Preventing Eye Infections Following Cataract Surgery

Between 2013 and 2014, almost 230,000 cataract extractions took place in Australia. As a condition that's associated with age, cataracts cause a gradual deterioration in eyesight, which in turn reduces the sufferer's quality of life. If you're due to undergo cataract surgery to improve your vision, you might have some worries about the potential risks and complications. Although fewer than 0.1 percent of those who elect for this procedure experience an eye infection, it's worth understanding how they happen and how you can prevent them.

What is a post-cataract surgery eye infection?

Also known as endophthalmitis, a post-surgery infection is a serious side-effect that's thankfully rare. The causative culprits are usually staphylococcus or streptococcus, which are types of bacteria that live on human skin. However, other types of bacteria and viruses have the potential to cause an infection too. Certain patients are more at risk, such as those suffering from diabetes. 

How do optometrists help prevent endophthalmitis?

The measures your medical team take will depend on the extent of the procedure, as well as any underlying health conditions. Early in 2017, an in-depth medical report looked into how effective the use of antibiotics is in preventing an infection. It found that there was evidence for both antibiotic injections and eyedrops. As such, if your surgical team decide you should use eyedrops, following their directions keeps you safe.

In addition, your ophthalmologist may discuss whether it's necessary to continue with your usual medications during the post-operative recovery period. Few medications have an effect on the recovery process, but if it's necessary your surgeons will weigh up the risks versus the benefits of halting them.

What can you do to reduce the risk of infection?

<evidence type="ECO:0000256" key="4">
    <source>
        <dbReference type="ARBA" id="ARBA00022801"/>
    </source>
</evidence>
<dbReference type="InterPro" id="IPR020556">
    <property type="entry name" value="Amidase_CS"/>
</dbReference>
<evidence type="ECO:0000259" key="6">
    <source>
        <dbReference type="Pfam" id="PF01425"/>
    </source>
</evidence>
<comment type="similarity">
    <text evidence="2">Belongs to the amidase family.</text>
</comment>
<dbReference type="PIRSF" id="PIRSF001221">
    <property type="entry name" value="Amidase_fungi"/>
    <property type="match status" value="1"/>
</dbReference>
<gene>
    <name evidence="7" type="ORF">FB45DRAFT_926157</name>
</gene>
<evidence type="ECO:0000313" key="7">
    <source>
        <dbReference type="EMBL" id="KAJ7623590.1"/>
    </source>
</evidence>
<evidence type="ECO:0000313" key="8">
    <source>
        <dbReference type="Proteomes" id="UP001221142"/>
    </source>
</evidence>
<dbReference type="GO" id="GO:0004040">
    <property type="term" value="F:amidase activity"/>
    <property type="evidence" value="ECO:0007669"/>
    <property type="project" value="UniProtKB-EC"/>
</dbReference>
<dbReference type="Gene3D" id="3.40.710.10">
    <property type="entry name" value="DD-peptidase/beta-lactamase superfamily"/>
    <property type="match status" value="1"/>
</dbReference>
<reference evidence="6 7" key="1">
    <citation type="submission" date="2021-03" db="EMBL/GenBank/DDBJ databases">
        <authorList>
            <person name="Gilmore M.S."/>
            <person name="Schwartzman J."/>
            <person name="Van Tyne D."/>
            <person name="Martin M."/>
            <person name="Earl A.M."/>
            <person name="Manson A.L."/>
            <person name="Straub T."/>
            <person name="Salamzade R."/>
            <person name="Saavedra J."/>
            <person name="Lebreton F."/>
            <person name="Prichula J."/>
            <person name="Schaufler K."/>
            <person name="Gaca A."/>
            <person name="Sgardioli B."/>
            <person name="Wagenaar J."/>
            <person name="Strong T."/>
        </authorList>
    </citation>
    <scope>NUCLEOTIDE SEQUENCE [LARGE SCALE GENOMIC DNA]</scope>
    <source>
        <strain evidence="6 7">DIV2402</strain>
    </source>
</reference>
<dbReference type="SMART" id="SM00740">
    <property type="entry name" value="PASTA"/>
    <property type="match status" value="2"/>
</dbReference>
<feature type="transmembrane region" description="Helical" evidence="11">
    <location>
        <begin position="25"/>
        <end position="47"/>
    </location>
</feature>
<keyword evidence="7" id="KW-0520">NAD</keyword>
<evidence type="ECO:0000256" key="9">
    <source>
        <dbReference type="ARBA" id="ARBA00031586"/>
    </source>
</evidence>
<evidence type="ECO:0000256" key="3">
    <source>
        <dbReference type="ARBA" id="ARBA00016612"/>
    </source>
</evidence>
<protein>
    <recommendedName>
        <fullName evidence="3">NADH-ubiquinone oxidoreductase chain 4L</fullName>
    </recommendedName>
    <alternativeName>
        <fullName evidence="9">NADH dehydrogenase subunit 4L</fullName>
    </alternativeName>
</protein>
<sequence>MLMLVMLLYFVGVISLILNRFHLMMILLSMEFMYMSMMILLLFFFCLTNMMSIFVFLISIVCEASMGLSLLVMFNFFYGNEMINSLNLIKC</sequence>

Try to avoid entering environments where bacteria love to spread and thrive, such as hot tubs and swimming pools. Your doctors will advise when it's safe to take up such activities again. In addition, try to avoid exposing your eye to irritants that trigger inflammatory processes, such as dust and grime. You should also avoid rubbing your eye, and wash your hands after activities where you might encounter bacteria, such as going to the toilet or preparing food. Even with your best efforts, you may inadvertently touch the area around your eye, which means good hand hygiene is an essential barrier.

Although the risk of developing an infection is rare and there are plenty of steps you can take alongside your optometry team to prevent one, do make sure you educate yourself on the signs of an infection so you can receive treatment promptly. This includes pain, loss of vision and redness, all of which warrant a call to the team that perform your procedure.

About Me

Deanna's Optometry Blog: Tips and Ideas for Kids and Parents

When you first find out that your little one need glasses, you may think a range of things. I know I have been there, as all of my kids wear glasses. Hi, my name is Gina, and I have helped my kids find glasses that wouldn't break when they were little and glasses that looked cool as they got older. I have also dealt with the transition to contact lenses and countless cases of eye infections. If you have questions on optometry for your kids or want to learn something new, take a look through these posts. I hope you enjoy them.

Archive